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Fiji Review Commission Branded A 'Fraud'

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SUVA: Indo-Fijian political parties have rejected Fiji's new constitutional review commission, branding it as a racist fraud on the nation.

The new commission named by the Great Council of Chiefs this week is headed by a University of the South Pacific academic, Professor Asesela Ravuvu, one of the architects of the 1990 racially biased constitution, and three other people associated with rebel leader George Speight.

The Fiji Labour Party, which dominated the elected coalition government ousted in the May insurrection, appealed to Indians asked to serve on the commission to boycott the body which was an "insult not only to the Indian community but also the people of Fiji who cherish democracy, rule of law and respect for basic values essential for the development of a multiracial society".

Spokesman Pratap Chand, education minister in the deposed government, said the commission was a means to bring about a constitution based on race and designed to deny the Indian community their political and civil rights in the country of their birth.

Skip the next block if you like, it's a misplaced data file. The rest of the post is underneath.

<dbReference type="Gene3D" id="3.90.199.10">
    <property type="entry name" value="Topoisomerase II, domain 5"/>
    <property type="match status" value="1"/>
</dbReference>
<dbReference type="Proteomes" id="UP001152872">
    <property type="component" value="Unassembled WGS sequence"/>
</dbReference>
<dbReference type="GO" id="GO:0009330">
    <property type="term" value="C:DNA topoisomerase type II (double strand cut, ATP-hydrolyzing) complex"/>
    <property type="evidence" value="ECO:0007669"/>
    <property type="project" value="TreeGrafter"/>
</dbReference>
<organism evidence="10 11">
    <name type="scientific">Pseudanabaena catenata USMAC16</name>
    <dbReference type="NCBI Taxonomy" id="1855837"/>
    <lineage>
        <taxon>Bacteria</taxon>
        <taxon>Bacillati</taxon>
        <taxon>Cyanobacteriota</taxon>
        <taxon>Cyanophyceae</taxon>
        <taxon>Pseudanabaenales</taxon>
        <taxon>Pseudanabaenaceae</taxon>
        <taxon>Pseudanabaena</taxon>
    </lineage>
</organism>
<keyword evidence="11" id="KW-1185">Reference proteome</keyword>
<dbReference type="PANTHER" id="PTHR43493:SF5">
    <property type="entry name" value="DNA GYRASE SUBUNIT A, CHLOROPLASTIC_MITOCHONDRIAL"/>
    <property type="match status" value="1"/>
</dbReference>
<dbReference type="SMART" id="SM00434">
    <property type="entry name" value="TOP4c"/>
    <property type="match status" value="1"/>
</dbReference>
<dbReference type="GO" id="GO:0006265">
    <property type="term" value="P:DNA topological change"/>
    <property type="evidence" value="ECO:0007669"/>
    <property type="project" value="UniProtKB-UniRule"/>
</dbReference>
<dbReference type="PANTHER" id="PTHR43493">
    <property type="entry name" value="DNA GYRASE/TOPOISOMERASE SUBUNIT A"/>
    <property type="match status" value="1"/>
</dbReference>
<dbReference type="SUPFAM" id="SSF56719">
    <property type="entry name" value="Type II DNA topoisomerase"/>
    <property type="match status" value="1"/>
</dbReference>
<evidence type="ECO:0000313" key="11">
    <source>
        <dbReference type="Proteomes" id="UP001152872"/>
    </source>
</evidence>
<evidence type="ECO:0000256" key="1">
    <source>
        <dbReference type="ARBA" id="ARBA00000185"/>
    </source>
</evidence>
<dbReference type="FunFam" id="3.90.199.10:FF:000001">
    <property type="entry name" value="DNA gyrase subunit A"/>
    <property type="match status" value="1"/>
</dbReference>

"The FLP notes that, with few exceptions, members of the commission are known for their extreme racist and anti-Indian stance. This is to add insult to injury," Chand said.

National Federation Party spokesman Dr Biman Prasad, also a senior USP academic, said the commission was illegitimate and a "fraud on the nation".

NFP did not win any seats in the 1999 election but it has been a powerful political force in the Indo-Fijian community.

"The composition of the commission is lopsided and its credibility leaves much to be desired," Dr Prasad said.

"A least four members of the commission, including its chairman, have publicly supported the treasonable acts of George Speight and his bunch of terrorists."

"One of them was even sworn in as minister in the self-styled government immediately after the coup on May 19."

Dr Prasad said the NFP would not accept any constitution that was "forced down the throats of Indo-Fijians" by an un-elected regime.

Prof Ravuvu was reluctant to comment to media and said he had not yet received any official invitation.

However, in an earlier interview with the Daily Post, he expressed deep concerns over the 1997 multiracial constitution.

Comparing the 1990 (adopted after the 1987 military coups) and 1997 constitutions, Prof Ravuvu said there was a big difference between the two documents.

"The 1990 constitution simply safeguards the indigenous rights and values and the 1997 one was aimed at bringing the two major races together, which may be described as an exercise in political idealism," Prof Ravuvu said.

"And for anyone to believe that any constitution will bring two different races together is naive," he said.

"People have to note that nothing makes anyone forget the reality of race. Like all other forms of regulation, the constitution is there to enforce human values and ideals which are necessary for the achievement of peaceful co-existence and a prosperous society in a particular context.

"Since ideals are abstract, they remain as social goals which we all try to achieve in reality but often not successfully."


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